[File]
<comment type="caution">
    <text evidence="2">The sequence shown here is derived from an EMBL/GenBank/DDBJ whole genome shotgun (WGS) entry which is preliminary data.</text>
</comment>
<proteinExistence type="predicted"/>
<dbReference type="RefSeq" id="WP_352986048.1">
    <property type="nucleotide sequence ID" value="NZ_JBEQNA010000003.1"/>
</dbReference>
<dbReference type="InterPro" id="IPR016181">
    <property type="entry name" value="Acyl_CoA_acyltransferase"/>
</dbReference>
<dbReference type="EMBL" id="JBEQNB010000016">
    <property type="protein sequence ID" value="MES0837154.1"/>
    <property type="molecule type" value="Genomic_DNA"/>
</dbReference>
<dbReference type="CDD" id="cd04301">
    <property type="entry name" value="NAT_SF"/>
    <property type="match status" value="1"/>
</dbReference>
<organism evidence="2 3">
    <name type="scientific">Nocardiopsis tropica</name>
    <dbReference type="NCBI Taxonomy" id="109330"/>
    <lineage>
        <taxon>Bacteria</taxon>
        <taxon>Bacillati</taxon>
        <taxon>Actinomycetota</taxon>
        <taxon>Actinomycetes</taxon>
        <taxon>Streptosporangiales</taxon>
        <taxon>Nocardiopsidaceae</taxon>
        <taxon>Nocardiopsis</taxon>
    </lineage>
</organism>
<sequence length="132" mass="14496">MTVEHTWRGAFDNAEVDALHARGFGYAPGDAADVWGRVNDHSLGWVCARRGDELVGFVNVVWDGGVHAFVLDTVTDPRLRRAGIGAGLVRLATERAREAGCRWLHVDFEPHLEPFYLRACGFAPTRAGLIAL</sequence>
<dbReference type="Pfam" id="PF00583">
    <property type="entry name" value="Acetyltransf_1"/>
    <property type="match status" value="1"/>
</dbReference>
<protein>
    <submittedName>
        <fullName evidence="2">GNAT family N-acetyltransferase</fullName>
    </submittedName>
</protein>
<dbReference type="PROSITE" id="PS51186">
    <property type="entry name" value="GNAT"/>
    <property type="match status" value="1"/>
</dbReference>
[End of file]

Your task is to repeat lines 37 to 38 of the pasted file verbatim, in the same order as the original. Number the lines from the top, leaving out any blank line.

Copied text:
<protein>
    <submittedName>